Local Elections

A Costly Contribution

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Probate Court 1 candidate Catherine Goodman exceeded the amount for a contribution by twice the legal limit. Now that contribution may cost her up to $55,000 plus legal fees, should her opponents decide to pursue the violation.

Judicial candidates have to follow stricter guidelines than other candidates for office. For instance, they have limits on how much money they may accept from an individual. This fact is well known among judicial candidates. According to Election Code 253.155, in a county-wide judicial race in Tarrant County, the contribution limit is $5,000 per individual. A recent Campaign Finance Report (CFR) shows that one candidate exceeded that limit. Catherine Goodman, candidate for Judge in Tarrant County’s Probate Court 1, accepted a contribution twice that of the legal limit!

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Update: The Residency Game

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Direct Action Texas (DAT) has now filed an official election complaint with the Texas Secretary of State (SoS) concerning Jay Harris of Denton County. DAT recently reported on his problematic application for Precinct Chair of precinct 4006. On his application Harris lists his address as 900 Bluebonnet, but Harris actually lives in precinct 1015, at 2221 Hollyhill.

Not only are the two precincts on opposites sides of the city, they also have different representation. For instance, while Harris should be voting in Senate District 12, he will be voting in Senate District 30, potentially illegally. The people he currently represents are not his neighbors. He doesn’t live in their community. He has to drive almost 20 minutes to get there from his actual residence. Read More

Hill County – What Happened?

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Direct Action Texas has obtained a copy of a letter from the Office of the Attorney General (OAG) summarizing the results of their investigation into the Hill County 2016 Republican Primary. “In short, we found that a series of negligent errors on the part of election officials caused the skewed ballot count.” It goes on to state “This case highlights that inadequate safeguards exist to prevent such errors in future elections.” The full letter can be read HERE.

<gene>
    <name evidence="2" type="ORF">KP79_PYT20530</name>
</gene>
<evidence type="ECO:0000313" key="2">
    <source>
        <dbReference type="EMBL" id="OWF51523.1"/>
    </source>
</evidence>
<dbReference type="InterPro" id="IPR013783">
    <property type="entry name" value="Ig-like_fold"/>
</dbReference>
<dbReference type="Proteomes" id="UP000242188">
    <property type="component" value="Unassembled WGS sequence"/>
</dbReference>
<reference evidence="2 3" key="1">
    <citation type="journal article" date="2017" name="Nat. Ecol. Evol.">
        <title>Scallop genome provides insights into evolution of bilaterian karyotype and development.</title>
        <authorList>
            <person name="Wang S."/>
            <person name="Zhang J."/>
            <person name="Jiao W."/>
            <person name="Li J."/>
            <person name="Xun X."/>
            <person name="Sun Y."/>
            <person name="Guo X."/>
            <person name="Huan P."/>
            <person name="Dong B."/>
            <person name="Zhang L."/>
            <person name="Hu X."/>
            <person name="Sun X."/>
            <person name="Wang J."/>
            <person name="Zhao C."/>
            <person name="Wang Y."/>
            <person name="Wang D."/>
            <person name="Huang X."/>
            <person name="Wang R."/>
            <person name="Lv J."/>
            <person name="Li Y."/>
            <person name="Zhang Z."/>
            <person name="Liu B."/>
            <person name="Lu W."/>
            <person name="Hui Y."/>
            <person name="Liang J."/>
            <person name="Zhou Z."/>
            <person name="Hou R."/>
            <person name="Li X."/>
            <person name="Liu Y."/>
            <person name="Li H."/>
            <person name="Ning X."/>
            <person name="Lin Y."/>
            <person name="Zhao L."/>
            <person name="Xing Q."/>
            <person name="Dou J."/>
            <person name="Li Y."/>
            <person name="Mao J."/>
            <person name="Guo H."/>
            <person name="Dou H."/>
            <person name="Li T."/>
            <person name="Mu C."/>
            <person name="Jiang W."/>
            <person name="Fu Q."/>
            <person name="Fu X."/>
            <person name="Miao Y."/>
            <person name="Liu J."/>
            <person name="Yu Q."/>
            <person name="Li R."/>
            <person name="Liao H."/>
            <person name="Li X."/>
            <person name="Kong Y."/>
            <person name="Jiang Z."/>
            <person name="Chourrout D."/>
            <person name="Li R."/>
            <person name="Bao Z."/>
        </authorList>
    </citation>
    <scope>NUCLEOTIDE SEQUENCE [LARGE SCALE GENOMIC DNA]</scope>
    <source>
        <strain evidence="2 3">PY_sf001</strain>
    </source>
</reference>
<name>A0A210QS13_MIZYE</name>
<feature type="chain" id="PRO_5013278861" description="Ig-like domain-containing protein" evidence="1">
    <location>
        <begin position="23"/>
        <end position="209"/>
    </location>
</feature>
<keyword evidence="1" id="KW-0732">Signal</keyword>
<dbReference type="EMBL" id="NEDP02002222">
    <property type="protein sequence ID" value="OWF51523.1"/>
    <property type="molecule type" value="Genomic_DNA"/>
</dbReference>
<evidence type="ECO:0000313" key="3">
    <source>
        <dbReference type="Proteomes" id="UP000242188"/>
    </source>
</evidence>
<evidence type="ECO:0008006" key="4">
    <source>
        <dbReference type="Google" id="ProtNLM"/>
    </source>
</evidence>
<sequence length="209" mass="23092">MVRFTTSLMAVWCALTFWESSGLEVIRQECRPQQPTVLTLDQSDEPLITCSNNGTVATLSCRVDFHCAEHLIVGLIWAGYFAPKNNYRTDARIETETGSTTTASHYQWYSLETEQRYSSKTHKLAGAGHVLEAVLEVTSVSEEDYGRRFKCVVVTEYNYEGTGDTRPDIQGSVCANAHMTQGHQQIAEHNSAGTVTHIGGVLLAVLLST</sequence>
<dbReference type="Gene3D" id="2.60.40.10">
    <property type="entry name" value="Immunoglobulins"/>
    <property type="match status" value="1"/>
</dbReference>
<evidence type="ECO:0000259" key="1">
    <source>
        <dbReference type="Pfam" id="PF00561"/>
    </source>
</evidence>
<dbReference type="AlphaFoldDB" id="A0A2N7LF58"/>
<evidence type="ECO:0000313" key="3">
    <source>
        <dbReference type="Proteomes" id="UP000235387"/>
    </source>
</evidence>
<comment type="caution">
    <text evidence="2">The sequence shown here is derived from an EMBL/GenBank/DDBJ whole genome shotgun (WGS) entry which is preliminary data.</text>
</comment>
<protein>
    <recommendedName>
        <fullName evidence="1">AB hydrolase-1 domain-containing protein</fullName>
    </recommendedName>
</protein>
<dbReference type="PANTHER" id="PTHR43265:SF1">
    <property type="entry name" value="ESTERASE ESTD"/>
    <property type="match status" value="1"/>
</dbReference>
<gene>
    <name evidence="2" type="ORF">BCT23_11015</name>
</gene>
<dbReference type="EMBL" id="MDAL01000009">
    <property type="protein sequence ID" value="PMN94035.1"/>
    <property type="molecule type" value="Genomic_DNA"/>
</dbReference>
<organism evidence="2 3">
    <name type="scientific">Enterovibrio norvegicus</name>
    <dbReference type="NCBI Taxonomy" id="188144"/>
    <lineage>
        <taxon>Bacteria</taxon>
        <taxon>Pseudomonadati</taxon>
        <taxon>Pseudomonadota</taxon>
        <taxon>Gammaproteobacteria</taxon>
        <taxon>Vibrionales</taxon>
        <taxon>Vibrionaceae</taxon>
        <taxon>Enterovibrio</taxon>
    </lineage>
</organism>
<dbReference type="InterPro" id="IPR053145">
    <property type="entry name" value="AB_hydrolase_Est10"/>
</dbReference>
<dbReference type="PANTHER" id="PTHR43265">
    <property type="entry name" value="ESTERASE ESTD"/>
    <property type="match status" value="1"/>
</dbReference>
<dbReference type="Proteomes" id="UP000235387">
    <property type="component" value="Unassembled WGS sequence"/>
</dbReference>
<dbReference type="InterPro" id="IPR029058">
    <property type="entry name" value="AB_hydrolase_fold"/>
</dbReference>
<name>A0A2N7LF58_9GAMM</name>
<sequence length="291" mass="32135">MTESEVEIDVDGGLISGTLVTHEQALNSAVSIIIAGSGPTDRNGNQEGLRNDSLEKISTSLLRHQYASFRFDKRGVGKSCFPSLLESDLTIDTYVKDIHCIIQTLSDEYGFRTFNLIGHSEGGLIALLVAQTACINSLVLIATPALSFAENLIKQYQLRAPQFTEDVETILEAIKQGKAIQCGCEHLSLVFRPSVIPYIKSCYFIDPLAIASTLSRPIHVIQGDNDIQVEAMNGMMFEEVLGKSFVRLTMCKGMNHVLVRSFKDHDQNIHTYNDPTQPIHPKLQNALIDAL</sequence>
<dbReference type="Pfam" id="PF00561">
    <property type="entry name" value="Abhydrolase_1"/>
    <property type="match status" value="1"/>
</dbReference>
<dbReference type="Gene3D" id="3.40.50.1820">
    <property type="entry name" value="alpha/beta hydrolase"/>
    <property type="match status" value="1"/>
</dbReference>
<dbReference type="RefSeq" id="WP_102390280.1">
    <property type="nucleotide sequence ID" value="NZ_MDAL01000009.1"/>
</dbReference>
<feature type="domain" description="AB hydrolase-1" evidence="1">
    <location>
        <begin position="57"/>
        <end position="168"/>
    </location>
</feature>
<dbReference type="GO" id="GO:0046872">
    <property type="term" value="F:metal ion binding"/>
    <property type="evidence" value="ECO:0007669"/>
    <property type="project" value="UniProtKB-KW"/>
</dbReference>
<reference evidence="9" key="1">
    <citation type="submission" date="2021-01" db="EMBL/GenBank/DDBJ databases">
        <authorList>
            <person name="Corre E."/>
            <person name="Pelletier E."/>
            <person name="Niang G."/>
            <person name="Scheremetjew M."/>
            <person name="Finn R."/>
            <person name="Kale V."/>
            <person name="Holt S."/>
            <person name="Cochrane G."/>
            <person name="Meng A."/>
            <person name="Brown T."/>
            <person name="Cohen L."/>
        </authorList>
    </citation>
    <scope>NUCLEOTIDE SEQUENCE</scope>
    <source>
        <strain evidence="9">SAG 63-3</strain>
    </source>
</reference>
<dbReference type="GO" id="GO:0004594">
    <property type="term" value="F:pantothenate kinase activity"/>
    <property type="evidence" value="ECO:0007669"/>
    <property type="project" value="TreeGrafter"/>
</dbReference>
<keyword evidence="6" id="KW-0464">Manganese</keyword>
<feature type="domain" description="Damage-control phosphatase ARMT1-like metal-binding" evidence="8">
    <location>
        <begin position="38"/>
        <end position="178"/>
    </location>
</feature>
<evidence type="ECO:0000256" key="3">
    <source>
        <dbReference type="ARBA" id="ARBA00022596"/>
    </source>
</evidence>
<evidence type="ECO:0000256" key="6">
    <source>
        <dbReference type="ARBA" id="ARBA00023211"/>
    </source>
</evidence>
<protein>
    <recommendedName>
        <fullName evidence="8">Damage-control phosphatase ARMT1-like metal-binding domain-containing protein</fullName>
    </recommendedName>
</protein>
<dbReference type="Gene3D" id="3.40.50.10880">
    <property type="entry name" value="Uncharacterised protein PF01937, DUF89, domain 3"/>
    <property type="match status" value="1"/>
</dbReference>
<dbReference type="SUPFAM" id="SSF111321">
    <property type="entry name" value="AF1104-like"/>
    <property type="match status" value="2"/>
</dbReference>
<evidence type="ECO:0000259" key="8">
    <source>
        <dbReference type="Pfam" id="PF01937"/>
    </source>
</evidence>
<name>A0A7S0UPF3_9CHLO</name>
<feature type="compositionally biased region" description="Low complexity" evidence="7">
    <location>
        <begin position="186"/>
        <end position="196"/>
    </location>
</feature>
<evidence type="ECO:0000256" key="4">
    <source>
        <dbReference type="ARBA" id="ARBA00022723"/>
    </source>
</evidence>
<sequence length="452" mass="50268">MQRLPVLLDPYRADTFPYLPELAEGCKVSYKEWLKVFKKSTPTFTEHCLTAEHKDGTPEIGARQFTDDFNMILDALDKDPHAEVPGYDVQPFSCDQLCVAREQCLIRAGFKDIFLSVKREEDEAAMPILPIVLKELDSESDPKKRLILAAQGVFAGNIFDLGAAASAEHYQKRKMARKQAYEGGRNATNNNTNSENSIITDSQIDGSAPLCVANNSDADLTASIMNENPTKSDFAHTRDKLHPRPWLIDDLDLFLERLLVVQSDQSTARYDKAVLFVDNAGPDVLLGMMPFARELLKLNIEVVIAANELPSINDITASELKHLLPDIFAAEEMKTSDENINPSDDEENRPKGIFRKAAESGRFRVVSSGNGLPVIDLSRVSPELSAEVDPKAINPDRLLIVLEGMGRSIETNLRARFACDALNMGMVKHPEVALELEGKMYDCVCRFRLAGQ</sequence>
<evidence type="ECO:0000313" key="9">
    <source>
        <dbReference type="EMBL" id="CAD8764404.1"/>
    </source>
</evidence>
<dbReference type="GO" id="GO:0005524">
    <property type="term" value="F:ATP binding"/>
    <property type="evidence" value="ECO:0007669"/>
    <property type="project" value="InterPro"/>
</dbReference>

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Dirty Tricks: The Residency Game

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Jay Harris is the Republican Precinct Chair of Precinct 4006 in Denton County. However, Mr. Harris doesn’t actually live in Precinct 4006.

Harris owns a property in 4006, where he is also registered to vote, but he actually lives in Precinct 1015. Precinct Chair is not a government position, and is certainly low on the totem pole of party officials, but the precinct chair is supposed to represent their neighbors in the area where they live.

Why should Jay Harris “represent” his precinct, when he lives on the other side of the city?

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If Only Fort Worth had a Doctor

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If Fort Worth only had a Doctor.

The City of Fort Worth is sick and has been for quite some time.  Unfortunately, we haven’t had anyone on the City Council that could address its illness.  It’s an illness that’s gone on for years, with the perpetual promise to fix it in the future, and yet here we are.  If only Fort Worth had a Doctor that knew how to treat and cure this disease.

Like most illnesses, you can take two paths when providing treatment.  The first is to just address the symptoms, usually making the outward appearance seem better.  Doing this only ends up masking the problem, ignoring the actual underlying issue.  Every illness must be addressed at some point, wouldn’t it be far better to cure the illness rather than mask it?

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